So before I close here, my sincere thanks; to my patient daughter who gave up her weekend to help me, to Kim Fjordbotten and everyone at the Paint Spot who worked so hard to make this event a reality, to the kind and generous volunteers who were there to help, to my neighboring artists and their friends for their support and to all the visitors to my display who shared their thoughts and ideas with me and gave me more than enough encouragement to carry on.
I only have a few more days to get ready for the Whyte Ave Art Walk. It is coming up way too fast starting on July 11th through to the 13th.
A couple of paintings need finishing touches but thankfully the only one I needed to frame is ready to go. I’ll be bringing mostly canvases, with only one work on paper and one on a cradled wood panel.
With canvas and cradled panels the artist’s wrap, a technique where the artist continues the painting over the edges of the canvas can avoid the need for a separate frame. Edges might also be painted in a color that enhances the art work.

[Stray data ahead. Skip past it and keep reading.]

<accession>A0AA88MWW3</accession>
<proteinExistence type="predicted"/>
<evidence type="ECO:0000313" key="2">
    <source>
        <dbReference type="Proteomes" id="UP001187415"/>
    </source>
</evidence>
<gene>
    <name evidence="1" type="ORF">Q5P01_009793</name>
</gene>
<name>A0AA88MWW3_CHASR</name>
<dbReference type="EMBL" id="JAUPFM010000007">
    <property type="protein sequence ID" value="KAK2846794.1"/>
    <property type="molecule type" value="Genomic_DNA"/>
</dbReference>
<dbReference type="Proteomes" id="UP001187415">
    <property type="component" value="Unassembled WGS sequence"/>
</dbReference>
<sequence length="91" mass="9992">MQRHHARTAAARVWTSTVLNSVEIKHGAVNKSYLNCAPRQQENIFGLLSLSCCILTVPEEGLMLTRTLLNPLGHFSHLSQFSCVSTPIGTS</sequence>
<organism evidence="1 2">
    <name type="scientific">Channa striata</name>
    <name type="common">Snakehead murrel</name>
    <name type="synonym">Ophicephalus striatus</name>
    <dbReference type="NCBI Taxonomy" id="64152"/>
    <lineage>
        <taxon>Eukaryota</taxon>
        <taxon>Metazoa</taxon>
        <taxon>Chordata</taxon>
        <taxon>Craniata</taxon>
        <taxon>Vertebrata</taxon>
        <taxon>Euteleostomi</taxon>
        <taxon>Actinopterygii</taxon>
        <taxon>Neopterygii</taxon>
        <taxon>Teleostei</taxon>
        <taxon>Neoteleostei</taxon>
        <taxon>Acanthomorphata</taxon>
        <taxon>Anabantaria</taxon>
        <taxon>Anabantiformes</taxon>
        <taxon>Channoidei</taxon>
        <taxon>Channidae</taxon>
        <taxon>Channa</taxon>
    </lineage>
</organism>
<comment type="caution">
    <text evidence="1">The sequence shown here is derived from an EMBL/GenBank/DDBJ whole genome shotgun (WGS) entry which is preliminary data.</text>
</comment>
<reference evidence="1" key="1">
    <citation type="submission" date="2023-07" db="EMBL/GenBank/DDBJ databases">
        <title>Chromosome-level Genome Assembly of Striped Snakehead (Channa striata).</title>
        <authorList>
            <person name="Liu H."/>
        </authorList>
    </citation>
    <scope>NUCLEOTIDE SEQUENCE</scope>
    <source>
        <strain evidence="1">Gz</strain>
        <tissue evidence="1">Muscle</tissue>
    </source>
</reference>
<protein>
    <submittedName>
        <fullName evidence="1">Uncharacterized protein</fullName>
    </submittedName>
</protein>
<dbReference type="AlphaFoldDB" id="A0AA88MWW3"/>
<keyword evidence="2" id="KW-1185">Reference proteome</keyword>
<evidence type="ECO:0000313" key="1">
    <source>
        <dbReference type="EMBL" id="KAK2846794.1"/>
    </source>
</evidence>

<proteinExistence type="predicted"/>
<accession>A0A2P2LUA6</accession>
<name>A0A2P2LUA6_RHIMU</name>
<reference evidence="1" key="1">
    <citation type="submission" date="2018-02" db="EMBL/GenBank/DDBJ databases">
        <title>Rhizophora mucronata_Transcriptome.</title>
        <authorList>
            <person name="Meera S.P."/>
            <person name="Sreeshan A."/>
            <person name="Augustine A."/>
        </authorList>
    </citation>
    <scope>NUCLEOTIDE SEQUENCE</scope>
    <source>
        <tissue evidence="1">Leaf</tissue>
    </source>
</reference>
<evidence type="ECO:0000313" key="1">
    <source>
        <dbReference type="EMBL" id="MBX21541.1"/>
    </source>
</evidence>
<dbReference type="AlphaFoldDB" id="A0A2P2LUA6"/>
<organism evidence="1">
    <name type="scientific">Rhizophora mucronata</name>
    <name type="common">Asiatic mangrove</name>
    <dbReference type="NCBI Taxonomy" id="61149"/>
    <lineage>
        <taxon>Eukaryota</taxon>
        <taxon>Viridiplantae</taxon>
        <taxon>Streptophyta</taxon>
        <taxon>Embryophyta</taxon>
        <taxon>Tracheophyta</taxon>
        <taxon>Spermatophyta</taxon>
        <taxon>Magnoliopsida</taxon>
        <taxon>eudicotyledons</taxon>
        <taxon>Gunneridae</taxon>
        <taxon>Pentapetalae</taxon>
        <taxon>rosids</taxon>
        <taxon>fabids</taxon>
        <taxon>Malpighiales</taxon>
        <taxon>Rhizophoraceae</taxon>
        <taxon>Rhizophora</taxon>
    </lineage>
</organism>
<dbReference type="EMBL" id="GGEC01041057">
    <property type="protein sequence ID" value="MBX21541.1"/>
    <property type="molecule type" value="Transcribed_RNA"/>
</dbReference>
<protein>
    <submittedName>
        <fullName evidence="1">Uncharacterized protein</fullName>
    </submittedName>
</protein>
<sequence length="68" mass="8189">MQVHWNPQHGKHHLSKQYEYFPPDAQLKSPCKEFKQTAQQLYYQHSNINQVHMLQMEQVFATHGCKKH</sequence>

Frames and matts are expensive. But what I like least about them is how easily they can be damaged during transit. I haven’t yet found an alternative for work on paper other simply packaging it in a protective sleeve. So even though I’d like to, I’m not ready to give up framing yet.
This “Flying Orchid” was created using photo transfer, metallic foil and acrylic paint and will be at the Art Walk with me. Hope to see you there.
Today is rainy, windy and would normally be a great day to lock myself in the studio and paint away.